Friday, July 3, 2015

Chicago band Dastardly explores new musical horizons on "The Hollow," will play at Lincoln Hall



By ERIC SCHELKOPF
 
Chicago band Dastardly is the type of band that believes in exploring new musical horizons.

The band does just that on its new album, "The Hollow," a record which pushes past its folk-based sound. Dastardly will play the album in its entirety during a CD release party July 11 at Lincoln Hall, 2424 N. Lincoln Ave., Chicago.

Gold Web and Oshwa are also on the bill. The show starts at 9 p.m., and tickets are $10, available by going to http://www.lh-st.com.

I had the chance to talk to Dastardly frontman Gabe Liebowitz about the new album. 

Q - Great talking to you again. The last time we spoke, the band was releasing its debut album. In sitting down to make "The Hollow," what were your goals and do you think you accomplished them? Is there a meaning behind the album's name?

The goal was to make an album without creative compromises, and I think through the course of a couple years we were able to achieve our vision pretty fully. I'll let the listeners get their own meaning from the album title, but it certainly ties together a lot of lyrical themes throughout the album.


Hollows are traditionally backdrops in old American songs where romance and death occur. 

Q - The album veers from your folk-based sound. Are you afraid that you might lose some fans because the band is going in a new direction?

No, we're a constantly evolving band and are going to present ourselves with whatever music excites us the most and best expresses ourselves, regardless of how we may have been previously established. 

Q - I am sure that you will be playing a lot of the new songs at your July 10 show. Do you have any favorite songs off the new album that you enjoy playing live?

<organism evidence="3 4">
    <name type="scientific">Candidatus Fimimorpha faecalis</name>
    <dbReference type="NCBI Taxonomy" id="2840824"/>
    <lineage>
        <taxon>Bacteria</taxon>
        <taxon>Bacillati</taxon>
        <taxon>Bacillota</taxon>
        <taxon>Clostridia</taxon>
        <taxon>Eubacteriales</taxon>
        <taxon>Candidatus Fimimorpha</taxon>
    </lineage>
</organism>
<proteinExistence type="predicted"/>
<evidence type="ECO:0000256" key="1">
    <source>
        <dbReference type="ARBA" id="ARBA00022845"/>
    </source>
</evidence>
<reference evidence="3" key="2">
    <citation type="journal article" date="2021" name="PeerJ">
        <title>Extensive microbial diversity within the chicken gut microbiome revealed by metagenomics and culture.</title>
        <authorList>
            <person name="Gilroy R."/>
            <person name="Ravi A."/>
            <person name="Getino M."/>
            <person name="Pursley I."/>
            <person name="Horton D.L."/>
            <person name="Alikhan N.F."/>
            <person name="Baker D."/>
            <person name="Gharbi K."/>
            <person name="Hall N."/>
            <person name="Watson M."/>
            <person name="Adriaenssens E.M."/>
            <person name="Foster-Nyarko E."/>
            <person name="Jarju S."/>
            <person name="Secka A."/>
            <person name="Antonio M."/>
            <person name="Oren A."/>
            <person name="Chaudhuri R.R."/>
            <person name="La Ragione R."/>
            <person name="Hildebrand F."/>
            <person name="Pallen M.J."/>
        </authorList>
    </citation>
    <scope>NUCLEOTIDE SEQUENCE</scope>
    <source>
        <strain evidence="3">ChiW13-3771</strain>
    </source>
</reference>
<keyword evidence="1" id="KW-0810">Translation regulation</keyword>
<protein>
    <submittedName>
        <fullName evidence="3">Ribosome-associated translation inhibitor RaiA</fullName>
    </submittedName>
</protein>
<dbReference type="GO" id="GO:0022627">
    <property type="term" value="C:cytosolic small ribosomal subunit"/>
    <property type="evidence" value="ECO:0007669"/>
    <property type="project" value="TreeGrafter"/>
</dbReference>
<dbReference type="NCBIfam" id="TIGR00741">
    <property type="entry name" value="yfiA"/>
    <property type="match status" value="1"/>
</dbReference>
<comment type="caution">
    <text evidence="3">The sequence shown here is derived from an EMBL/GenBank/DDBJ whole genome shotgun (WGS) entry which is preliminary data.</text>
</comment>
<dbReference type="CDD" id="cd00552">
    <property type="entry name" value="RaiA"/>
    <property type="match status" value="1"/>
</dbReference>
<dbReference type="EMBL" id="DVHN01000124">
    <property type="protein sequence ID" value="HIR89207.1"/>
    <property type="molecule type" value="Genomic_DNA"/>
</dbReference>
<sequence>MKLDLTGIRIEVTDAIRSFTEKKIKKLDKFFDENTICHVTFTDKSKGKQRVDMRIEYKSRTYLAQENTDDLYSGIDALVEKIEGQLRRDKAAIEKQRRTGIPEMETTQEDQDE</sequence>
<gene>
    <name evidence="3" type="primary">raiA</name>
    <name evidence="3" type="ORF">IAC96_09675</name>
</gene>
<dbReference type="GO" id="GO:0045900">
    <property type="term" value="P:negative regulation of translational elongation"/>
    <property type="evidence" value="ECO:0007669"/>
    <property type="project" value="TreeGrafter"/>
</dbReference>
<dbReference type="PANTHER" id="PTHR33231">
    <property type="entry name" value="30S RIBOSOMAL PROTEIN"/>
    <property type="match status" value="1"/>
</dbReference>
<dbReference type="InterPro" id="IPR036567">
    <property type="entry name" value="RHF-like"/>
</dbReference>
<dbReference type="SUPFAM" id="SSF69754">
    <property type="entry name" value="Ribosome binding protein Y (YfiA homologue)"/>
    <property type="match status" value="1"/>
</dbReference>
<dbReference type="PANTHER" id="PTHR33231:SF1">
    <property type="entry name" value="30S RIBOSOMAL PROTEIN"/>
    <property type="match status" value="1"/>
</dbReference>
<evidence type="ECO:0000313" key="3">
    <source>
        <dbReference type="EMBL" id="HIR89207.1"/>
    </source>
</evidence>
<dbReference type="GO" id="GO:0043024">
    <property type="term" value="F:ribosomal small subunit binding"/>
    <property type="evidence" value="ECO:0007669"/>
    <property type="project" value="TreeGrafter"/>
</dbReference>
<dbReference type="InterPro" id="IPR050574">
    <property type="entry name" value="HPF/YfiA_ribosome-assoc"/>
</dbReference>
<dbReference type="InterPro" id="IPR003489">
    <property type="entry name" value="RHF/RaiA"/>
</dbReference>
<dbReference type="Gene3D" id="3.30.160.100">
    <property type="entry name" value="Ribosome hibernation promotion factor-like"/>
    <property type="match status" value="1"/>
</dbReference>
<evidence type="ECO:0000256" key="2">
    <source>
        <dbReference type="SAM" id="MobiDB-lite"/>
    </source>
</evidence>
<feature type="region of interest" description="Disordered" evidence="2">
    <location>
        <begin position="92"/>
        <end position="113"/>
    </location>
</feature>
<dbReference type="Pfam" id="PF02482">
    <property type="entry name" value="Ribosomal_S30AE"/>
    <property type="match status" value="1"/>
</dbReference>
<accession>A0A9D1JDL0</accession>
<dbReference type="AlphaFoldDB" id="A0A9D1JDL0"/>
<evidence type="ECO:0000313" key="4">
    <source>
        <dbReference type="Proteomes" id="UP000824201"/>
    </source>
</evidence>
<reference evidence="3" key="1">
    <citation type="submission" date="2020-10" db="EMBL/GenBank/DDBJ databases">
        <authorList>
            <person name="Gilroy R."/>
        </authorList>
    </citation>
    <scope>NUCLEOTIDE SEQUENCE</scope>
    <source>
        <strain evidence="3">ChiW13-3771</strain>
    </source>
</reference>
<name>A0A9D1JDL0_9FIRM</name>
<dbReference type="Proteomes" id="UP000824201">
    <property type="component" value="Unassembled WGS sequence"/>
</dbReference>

We'll be playing the whole album at the show! It's definitely been a challenge to figure out how to perform these songs live since they're such products of the studio, but they've been coming along really nicely. 

https://soundcloud.com/dastardlytheband 

We do a really fun version of "So Long Ma," and it's always a visceral experience doing "St. James Infirmary."

Q - I understand you started writing the album in August 2012. What made you want to spend so much time on this album?

I didn't want to set deadlines so that our main goal was making the most amazing music we were capable of making, no matter how long it took. That process involves a lot of trial and error, experimentation and failing until a vision snaps into place, and sometimes for a very involved piece of work, that can take many years. 

Q - What are the pros and cons of being an independent band? Do the pros outweigh the cons?

Everything is in your power. How you sound, how you look, how you present yourself, where you play. However, sometimes it gets exhausting to have to cover all grounds by yourself!

Q - What do you think of the Chicago music scene and where do you think Dastardly fits into the scene?

Chicago has one of the most inspiring art scenes in the country. There are a lot of bands doing what I like to call "art rock" - not overly experimental, but not simple or easy to peg into categories either.


I think Oshwa and The Gold Web are two of the strongest acts in that circuit and we're excited that they're joining us at Lincoln Hall! I also curate a showcase the last Thursday of every month at Cafe Mustache, where 10 artists of various genres do two songs each, and that's been a great way to be involved with a variety of different amazing performers.

Q - The band has six members, which is large for a band. I understand that you recently added a couple of members to better replicate your sound live. How has that been going?

Yea, essentially the core four of us worked on the record (myself, Sarah Morgan, August Sheehy and Andy Taylor), but the songs are so big and have so many parts that we had to enlist two more people to pull them off live! It has been about a year long process to work out the live show.

We're now incorporating Joe Darnaby (from Brighton MA and Bailiff) on electric guitar, and Natalie Turner on clarinet. We've been practicing a ton getting ready for the show and I really feel like it's fallen into place.

It's really a different experience from the record. 

Q - What are the band's short-term and long-term goals?

Keep making music! And do another "Total Scene" interview in three years!